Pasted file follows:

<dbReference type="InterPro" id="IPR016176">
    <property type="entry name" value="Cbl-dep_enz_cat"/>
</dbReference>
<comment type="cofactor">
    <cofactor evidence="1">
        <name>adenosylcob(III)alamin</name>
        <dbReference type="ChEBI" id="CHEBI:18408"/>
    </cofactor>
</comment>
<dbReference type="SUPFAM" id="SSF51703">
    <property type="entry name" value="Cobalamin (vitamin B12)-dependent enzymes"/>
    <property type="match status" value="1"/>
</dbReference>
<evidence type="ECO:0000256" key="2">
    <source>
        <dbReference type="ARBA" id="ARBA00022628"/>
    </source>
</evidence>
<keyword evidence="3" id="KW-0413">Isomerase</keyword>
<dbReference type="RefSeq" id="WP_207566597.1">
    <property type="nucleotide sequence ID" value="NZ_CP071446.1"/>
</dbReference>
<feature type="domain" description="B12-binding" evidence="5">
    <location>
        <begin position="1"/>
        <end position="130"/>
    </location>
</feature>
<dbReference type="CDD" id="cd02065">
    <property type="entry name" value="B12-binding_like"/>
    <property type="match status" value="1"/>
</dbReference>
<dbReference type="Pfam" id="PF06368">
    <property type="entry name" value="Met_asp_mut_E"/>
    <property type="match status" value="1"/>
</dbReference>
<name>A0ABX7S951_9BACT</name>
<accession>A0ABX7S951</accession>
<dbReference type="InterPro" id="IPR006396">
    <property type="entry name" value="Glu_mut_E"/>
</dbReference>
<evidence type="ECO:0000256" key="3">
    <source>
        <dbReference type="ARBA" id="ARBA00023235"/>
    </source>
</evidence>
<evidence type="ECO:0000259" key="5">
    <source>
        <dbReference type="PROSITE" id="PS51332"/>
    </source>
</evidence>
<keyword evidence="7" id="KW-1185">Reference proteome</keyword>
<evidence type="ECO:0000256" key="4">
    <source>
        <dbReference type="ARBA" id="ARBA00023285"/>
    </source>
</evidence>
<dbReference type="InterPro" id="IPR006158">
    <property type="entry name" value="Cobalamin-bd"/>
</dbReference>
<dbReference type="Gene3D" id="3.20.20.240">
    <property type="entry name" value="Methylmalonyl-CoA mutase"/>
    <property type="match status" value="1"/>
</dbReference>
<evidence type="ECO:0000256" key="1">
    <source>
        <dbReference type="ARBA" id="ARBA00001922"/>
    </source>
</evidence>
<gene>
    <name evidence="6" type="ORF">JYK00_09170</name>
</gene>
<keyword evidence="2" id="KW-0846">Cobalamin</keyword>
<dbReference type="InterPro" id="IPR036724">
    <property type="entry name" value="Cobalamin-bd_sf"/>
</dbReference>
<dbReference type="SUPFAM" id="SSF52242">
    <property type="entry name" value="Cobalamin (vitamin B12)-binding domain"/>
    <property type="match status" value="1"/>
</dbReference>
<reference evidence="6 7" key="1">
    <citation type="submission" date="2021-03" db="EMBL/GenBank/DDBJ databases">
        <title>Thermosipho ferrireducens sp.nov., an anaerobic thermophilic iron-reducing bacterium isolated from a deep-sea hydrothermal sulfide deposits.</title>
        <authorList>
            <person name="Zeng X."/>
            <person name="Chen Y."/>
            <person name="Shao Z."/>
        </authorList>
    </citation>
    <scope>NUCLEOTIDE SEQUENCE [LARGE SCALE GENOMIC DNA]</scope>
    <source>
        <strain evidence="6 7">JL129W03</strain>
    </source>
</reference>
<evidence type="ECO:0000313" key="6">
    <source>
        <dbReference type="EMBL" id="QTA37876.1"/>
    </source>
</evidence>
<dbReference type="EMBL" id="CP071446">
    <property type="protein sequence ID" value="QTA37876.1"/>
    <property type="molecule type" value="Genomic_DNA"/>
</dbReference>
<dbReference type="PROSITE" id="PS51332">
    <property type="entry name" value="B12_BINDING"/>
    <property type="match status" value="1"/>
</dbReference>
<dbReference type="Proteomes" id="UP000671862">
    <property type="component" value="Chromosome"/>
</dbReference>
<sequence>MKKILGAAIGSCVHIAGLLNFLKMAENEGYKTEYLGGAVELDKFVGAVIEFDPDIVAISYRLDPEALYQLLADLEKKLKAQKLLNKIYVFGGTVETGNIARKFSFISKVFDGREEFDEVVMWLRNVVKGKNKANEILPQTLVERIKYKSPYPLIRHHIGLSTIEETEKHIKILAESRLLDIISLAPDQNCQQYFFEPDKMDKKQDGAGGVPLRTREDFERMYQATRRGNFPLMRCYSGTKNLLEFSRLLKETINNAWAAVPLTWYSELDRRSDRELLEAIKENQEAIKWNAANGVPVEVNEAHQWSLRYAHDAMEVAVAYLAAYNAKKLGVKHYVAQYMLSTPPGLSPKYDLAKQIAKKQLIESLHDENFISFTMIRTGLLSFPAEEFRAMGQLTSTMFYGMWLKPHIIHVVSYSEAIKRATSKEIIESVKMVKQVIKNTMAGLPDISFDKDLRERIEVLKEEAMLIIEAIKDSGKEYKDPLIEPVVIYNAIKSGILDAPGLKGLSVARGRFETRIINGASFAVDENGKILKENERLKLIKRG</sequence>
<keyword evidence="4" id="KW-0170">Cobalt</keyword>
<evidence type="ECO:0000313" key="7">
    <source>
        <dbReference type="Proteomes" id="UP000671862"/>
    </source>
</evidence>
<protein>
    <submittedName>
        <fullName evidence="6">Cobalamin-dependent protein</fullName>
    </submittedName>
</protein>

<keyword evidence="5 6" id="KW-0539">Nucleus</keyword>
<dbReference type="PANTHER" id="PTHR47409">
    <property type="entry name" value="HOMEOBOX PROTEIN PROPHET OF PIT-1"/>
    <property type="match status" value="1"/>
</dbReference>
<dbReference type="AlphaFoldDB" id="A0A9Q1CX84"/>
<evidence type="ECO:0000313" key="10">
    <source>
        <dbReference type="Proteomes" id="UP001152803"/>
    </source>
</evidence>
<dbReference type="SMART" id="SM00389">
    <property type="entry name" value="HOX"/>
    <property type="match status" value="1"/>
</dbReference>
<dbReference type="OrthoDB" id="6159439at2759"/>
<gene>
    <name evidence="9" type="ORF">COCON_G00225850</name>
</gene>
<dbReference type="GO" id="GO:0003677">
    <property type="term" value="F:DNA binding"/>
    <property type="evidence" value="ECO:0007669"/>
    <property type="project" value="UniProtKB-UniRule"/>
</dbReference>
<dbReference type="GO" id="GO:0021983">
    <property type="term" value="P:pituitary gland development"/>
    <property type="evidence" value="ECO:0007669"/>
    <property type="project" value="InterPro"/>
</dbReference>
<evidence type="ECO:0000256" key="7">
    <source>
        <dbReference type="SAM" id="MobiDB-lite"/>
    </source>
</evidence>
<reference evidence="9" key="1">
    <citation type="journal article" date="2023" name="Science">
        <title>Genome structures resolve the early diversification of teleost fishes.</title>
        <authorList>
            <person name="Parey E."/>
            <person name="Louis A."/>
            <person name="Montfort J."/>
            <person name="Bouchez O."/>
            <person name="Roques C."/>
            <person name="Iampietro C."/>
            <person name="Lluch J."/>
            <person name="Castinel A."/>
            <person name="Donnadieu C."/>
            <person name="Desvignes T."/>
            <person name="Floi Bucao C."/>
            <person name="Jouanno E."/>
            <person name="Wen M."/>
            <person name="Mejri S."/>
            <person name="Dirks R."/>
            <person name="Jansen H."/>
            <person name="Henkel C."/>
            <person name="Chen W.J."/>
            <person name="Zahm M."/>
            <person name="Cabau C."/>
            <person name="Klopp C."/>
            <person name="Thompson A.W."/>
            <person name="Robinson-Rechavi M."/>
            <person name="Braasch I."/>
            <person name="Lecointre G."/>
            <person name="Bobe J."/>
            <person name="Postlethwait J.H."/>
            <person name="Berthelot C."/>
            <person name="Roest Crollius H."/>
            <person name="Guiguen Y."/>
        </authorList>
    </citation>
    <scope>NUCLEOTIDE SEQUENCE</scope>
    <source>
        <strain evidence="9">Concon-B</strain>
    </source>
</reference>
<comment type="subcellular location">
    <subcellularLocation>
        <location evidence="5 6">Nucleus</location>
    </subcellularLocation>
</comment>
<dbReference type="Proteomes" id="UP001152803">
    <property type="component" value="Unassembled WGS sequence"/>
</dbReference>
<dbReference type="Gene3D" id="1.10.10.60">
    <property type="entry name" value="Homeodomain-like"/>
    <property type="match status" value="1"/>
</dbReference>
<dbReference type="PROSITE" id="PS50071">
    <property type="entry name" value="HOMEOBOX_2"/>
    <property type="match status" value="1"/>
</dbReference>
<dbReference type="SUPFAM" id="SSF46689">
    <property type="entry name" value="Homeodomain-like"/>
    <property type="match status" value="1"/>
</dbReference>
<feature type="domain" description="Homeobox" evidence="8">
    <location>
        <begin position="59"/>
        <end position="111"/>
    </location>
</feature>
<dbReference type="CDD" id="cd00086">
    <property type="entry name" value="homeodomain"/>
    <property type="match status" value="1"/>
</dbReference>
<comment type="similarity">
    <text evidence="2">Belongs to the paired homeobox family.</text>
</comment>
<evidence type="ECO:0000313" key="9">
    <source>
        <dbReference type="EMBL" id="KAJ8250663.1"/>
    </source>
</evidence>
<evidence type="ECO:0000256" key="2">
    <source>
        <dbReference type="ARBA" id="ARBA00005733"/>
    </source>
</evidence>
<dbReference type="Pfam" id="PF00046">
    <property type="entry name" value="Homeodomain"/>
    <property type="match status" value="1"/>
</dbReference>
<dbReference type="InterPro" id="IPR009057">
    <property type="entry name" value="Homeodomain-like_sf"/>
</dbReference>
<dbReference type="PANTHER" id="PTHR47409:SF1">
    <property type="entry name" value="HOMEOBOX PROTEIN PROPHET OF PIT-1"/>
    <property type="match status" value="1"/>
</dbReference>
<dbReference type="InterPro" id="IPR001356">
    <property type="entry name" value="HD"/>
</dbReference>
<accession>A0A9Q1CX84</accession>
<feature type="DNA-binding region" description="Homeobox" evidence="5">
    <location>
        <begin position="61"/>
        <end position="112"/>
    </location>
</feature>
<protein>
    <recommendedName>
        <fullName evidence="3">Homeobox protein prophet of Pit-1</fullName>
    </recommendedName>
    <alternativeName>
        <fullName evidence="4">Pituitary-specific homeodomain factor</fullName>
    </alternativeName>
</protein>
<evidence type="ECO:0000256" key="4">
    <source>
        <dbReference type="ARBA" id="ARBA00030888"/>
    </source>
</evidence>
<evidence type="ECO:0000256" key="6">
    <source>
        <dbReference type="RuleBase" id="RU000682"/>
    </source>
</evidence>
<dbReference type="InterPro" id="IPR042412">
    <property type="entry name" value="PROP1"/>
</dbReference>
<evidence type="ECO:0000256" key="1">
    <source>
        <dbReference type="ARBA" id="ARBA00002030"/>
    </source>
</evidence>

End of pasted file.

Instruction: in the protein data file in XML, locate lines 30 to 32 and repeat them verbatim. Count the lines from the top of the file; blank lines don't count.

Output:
    <property type="entry name" value="B12-binding_like"/>
    <property type="match status" value="1"/>
</dbReference>